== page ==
So there you have it described at last my true picture

Of the ways you bind me up in your deadly stricture

I bid you now stay ready for more words that will inspire us

I’ll be back to say them as soon as they’ve cured my virus


The Doings Of Nicely Nicely

Nicely Nicely is an entrepreneur

Intent on making a bundle

He forces his clients with a grin to concur

Reducing life’s progress to a trundle

Slowly he preaches and then overreaches

Promising the world if you buy

He would if he could sell our harbours and beaches

Wrapped up as pie in the sky

Every day come hail or shine we are incited to pay

Extremely extravagant prices

He brings his lies right into play

While we’re left to our own devices

Now Nicely Nicely has made his pile

By applying his skills quite cunningly

He makes his approach with a glamorous smile

As he reaps the profit stunningly

But there is a secret people should know

In a case decidedly sinister

This tyro with a biro always on the go

Is the soul mate of the prime minister

Who passes laws that fill Nicely’s drawers

To match how the businessman lobbies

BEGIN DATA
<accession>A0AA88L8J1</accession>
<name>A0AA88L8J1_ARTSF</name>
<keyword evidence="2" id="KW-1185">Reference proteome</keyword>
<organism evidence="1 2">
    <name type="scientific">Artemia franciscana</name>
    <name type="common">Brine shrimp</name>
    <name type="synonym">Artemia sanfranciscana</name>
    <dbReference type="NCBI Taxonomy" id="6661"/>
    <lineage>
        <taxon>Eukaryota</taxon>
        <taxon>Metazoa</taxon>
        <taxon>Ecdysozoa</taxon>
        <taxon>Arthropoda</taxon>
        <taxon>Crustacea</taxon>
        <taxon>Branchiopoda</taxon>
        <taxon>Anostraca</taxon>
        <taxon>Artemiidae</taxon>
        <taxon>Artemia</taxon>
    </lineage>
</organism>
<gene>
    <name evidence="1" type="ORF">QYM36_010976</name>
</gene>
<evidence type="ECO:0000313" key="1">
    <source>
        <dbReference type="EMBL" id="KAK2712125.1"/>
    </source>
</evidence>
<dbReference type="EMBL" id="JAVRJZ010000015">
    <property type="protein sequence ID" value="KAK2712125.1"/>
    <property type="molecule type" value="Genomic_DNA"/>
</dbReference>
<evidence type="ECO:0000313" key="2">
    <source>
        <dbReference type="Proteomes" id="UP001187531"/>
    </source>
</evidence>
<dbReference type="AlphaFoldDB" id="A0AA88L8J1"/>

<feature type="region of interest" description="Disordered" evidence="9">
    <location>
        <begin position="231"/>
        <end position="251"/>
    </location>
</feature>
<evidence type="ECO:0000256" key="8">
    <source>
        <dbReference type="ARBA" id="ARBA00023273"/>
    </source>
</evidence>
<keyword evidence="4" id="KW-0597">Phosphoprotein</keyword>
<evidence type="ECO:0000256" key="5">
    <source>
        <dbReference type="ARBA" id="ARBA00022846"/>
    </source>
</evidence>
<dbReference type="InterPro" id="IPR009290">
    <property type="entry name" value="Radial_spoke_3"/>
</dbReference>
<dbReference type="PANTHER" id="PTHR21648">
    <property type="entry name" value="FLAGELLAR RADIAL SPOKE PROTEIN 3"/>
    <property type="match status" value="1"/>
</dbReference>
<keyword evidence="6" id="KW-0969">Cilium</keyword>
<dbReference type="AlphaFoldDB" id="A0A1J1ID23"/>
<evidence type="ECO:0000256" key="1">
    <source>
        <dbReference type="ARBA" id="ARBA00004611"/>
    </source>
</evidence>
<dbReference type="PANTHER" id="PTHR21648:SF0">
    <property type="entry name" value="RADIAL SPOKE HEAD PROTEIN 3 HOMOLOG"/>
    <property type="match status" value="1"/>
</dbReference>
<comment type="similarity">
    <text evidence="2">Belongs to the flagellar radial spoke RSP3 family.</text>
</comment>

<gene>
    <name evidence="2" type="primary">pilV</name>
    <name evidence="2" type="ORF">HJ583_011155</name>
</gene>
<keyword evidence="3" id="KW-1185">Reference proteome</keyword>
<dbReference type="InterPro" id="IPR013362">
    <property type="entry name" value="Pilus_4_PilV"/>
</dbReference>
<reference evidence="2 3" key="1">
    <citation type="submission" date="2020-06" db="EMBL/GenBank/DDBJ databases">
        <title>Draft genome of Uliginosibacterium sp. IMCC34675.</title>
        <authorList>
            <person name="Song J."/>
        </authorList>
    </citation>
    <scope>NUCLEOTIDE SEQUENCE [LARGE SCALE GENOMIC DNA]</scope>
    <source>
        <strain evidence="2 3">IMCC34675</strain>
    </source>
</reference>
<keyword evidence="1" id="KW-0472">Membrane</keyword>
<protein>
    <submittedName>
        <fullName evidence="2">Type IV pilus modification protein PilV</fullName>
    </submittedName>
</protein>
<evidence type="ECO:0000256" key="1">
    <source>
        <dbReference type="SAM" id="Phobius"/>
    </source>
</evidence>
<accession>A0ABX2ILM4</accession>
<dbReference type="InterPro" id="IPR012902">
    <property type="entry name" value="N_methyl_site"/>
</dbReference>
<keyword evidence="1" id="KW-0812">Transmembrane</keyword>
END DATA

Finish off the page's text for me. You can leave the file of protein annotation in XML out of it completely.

And so it goes with so many encores

You might see them as lucrative hobbies

If you read the press you would never guess

This is such a cause of privation

All leadership speeches state with finesse

It’s all for the good of the nation

So there we have it a profiteer’s dreams

That hat fits as Nicely’s best size

He wins with all his devious schemes

In the name of free enterprise



Rapscallions Still

Vote For Me

Now I declare

You have the chance

To get me into power

So listen well

Here is my stance

My plan at this witching hour

I’m dedicated

And very well able

To make our country great

So hurry now

And vote for the fable

Ere smart owls shut the gate

Now I am one

Of this world’s attackers